I picked up a nice little brochure on the Year of Mercy at my parish in December. It had a lot of good information in it, including a handy checklist of the spiritual and corporal works of mercy; and it had this prayer:
Pope Francis’ Prayer for the Extraordinary Jubilee Year of Mercy
Lord Jesus Christ, you have taught us to be merciful like the heavenly Father, and have told us that whoever sees you sees Him. Show us your face and we will be saved. Your loving gaze freed Zaccaeus and Matthew from being enslaved by money; the adulteress and Magdalene from seeking happiness only in created things…
OK, I don’t know what it says after that, because I was so shocked that I stopped reading. Because apparently, Jesus frees men from love of money, and women from love of sex with men. What?
First of all, juxtaposing Mary Magdalene with the woman taken in adultery (and where was the man she was committing adultery with, I might ask) reinforces the medieval tradition that conflated Mary Magdalene with a prostitute. In fact, the only thing scripture tells us about Mary Magdalene’s past is that she had been freed from seven demons. She was the first to see the Risen Lord in 3 of the 4 gospels, for which reason she is rightly named “Apostle to the Apostles.”
Secondly — and I admit my reaction here is not quite fair, because the prayer does say Jesus freed her from this — but to associate Mary Magdalene with seeking happiness “only in created things” when her devotion to Jesus was so strong that he had to tell her, in the garden on Easter morning, “Don’t cling to me, Mary,” strikes me as ludicrous. (Either that, or it raises questions about a rather foundational Christological claim.)
Again, though, we know almost nothing about her life before she encountered Jesus, except that she had enough money that she could bankroll Jesus’ ministry once she joined him. We don’t know where her money came from; she might have been a successful merchant, like Lydia who preached alongside Paul, or a wealthy widow.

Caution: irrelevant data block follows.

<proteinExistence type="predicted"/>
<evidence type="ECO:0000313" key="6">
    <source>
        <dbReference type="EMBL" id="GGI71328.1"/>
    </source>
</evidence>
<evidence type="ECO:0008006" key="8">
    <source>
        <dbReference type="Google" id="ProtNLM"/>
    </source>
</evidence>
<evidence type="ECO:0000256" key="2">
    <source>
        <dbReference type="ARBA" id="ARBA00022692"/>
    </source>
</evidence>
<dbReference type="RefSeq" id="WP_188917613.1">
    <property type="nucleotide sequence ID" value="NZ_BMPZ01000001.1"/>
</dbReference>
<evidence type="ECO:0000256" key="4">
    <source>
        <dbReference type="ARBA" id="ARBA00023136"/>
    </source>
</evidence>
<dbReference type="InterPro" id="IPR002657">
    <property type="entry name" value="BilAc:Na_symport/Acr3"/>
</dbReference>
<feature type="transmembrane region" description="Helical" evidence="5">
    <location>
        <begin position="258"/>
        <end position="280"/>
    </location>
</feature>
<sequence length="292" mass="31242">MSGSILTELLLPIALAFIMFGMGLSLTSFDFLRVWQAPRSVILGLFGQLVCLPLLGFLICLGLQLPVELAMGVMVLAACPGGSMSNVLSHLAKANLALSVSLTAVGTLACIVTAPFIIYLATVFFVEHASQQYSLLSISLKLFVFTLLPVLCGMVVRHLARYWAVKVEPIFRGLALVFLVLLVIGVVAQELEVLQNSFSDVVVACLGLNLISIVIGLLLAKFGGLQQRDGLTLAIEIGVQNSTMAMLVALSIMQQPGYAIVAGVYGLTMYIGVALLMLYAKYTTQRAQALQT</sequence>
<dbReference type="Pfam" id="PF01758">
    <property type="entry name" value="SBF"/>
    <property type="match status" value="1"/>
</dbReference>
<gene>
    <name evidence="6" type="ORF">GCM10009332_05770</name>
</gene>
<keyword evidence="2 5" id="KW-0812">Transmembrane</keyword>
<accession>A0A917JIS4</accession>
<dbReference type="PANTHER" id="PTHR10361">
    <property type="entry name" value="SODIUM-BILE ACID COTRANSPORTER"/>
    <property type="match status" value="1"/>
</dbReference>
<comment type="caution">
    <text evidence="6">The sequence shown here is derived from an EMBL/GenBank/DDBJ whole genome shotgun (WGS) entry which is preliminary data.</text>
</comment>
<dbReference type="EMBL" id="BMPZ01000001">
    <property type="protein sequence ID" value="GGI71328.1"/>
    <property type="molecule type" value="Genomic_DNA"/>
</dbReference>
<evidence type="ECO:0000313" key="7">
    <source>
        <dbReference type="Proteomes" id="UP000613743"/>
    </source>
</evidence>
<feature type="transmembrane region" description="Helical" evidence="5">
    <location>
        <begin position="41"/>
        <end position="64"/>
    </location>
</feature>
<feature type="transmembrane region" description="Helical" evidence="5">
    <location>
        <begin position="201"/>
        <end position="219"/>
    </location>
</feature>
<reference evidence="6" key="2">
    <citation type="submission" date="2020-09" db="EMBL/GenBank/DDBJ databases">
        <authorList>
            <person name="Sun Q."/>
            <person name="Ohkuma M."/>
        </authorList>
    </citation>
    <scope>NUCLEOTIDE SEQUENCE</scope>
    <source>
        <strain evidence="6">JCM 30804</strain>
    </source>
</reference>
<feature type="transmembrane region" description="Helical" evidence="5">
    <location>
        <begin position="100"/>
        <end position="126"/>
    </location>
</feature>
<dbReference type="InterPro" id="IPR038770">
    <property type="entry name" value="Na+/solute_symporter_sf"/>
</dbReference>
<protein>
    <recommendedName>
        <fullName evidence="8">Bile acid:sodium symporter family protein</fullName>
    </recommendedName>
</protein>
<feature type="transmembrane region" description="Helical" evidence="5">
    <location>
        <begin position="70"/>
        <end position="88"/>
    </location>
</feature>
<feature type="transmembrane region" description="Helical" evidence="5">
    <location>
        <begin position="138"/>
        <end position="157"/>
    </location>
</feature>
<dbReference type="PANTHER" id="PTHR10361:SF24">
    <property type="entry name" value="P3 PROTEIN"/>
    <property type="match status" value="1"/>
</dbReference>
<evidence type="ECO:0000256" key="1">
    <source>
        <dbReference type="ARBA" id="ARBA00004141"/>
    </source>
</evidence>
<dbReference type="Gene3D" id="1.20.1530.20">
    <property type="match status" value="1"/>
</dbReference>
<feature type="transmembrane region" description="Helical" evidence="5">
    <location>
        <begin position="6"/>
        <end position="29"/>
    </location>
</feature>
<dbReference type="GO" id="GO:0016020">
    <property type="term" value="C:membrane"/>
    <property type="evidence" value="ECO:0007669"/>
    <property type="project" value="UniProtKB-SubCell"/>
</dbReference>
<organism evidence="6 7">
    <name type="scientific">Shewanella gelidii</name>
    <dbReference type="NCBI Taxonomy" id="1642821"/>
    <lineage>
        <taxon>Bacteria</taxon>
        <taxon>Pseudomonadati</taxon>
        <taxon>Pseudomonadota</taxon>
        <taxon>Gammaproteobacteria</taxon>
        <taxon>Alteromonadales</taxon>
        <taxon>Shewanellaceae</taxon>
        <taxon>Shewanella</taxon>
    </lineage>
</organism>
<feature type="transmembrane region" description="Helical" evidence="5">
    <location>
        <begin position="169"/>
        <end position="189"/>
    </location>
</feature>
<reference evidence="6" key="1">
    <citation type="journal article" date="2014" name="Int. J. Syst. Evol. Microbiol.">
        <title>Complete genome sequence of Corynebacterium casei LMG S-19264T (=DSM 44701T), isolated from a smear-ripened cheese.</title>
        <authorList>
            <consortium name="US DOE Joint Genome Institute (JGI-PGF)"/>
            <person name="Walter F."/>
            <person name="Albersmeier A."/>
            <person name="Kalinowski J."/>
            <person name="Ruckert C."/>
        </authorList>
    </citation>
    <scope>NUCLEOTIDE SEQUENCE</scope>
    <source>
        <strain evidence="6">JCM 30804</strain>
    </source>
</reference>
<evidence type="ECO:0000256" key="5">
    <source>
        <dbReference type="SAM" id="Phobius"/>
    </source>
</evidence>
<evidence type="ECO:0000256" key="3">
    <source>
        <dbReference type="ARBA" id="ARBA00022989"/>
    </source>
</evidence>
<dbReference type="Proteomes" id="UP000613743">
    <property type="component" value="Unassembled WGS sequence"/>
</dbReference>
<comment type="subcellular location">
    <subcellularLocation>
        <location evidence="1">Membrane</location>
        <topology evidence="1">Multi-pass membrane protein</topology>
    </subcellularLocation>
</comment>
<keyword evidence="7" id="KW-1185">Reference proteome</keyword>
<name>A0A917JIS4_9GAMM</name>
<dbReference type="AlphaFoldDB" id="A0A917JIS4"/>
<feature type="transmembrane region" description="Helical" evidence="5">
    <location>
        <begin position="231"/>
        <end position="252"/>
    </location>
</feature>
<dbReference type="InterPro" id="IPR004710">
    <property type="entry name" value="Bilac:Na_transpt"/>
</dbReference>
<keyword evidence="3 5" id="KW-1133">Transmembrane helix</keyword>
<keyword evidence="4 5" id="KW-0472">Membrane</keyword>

But most unjust of all is that, by presenting two men with one sin and two women with another sin, the prayer rhetorically implies that these are characteristic sins of men and of women. And anyone who looks around the world today, anyone who is paying any attention whatsoever to the prevalence of street harassment, rape, and domestic violence, anyone who is aware that women are more at risk from their intimate partners than from anyone else, could not possibly present an over-attachment to sex as a characteristic sin of women. It’s not women who buy guns and go out on shooting sprees because they can’t get laid.
Perhaps the intent here is a reference back to the Fall, dressed up in New Testament clothes. The LORD told the man that he would have to earn his bread [Gen 3:19], and woman that her desire would be for her husband [Gen 3:16]. So the prayer gestures back to these consequences of original sin as habitual sins from which Jesus’ merciful gaze frees us. That’s pretty, I suppose, and appropriately literary and allusive; but it does nothing to free women from the traditionally misogynistic wielding of this story. Instead it tightens the chains of patriarchy, portraying women as not only afflicted by sexual sin, but as a temptation to sexual sin for men.
It’s not mercy, to free women from supposedly characteristic sins wrongly attributed to them by the sin of sexism. Mercy would have refrained from trotting out that misogynist rhetoric yet again. (And prudence would have run the text past a couple of feminist theologians or bible scholars while revising!)
Sigh. Well, now that I’ve got that out of my system, I can go read the rest of the prayer.